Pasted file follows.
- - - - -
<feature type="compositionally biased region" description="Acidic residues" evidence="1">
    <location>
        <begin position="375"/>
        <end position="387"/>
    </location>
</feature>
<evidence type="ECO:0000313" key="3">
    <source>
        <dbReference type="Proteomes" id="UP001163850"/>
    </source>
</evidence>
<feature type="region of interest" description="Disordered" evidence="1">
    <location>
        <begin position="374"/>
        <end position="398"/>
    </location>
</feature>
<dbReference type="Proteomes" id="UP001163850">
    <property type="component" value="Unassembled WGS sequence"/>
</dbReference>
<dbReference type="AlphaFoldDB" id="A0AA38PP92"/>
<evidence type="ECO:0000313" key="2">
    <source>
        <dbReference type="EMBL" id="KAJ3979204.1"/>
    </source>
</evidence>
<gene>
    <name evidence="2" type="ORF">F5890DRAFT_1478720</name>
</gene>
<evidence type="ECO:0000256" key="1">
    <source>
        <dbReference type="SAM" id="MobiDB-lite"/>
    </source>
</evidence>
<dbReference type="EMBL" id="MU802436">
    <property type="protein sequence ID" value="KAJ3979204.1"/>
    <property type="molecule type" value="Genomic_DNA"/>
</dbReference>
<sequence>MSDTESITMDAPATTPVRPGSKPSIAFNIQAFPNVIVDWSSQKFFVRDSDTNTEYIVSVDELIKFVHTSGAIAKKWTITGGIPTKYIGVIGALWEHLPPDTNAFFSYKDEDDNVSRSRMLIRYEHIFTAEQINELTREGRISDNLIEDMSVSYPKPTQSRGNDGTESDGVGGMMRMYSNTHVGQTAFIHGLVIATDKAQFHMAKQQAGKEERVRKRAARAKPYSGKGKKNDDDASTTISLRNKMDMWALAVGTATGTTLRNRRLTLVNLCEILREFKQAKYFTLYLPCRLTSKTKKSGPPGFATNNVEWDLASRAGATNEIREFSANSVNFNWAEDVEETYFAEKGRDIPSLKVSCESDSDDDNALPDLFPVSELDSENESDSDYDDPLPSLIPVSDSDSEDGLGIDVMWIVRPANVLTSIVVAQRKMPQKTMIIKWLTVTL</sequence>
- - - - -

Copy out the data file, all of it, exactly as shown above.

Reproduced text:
<feature type="compositionally biased region" description="Acidic residues" evidence="1">
    <location>
        <begin position="375"/>
        <end position="387"/>
    </location>
</feature>
<evidence type="ECO:0000313" key="3">
    <source>
        <dbReference type="Proteomes" id="UP001163850"/>
    </source>
</evidence>
<feature type="region of interest" description="Disordered" evidence="1">
    <location>
        <begin position="374"/>
        <end position="398"/>
    </location>
</feature>
<dbReference type="Proteomes" id="UP001163850">
    <property type="component" value="Unassembled WGS sequence"/>
</dbReference>
<dbReference type="AlphaFoldDB" id="A0AA38PP92"/>
<evidence type="ECO:0000313" key="2">
    <source>
        <dbReference type="EMBL" id="KAJ3979204.1"/>
    </source>
</evidence>
<gene>
    <name evidence="2" type="ORF">F5890DRAFT_1478720</name>
</gene>
<evidence type="ECO:0000256" key="1">
    <source>
        <dbReference type="SAM" id="MobiDB-lite"/>
    </source>
</evidence>
<dbReference type="EMBL" id="MU802436">
    <property type="protein sequence ID" value="KAJ3979204.1"/>
    <property type="molecule type" value="Genomic_DNA"/>
</dbReference>
<sequence>MSDTESITMDAPATTPVRPGSKPSIAFNIQAFPNVIVDWSSQKFFVRDSDTNTEYIVSVDELIKFVHTSGAIAKKWTITGGIPTKYIGVIGALWEHLPPDTNAFFSYKDEDDNVSRSRMLIRYEHIFTAEQINELTREGRISDNLIEDMSVSYPKPTQSRGNDGTESDGVGGMMRMYSNTHVGQTAFIHGLVIATDKAQFHMAKQQAGKEERVRKRAARAKPYSGKGKKNDDDASTTISLRNKMDMWALAVGTATGTTLRNRRLTLVNLCEILREFKQAKYFTLYLPCRLTSKTKKSGPPGFATNNVEWDLASRAGATNEIREFSANSVNFNWAEDVEETYFAEKGRDIPSLKVSCESDSDDDNALPDLFPVSELDSENESDSDYDDPLPSLIPVSDSDSEDGLGIDVMWIVRPANVLTSIVVAQRKMPQKTMIIKWLTVTL</sequence>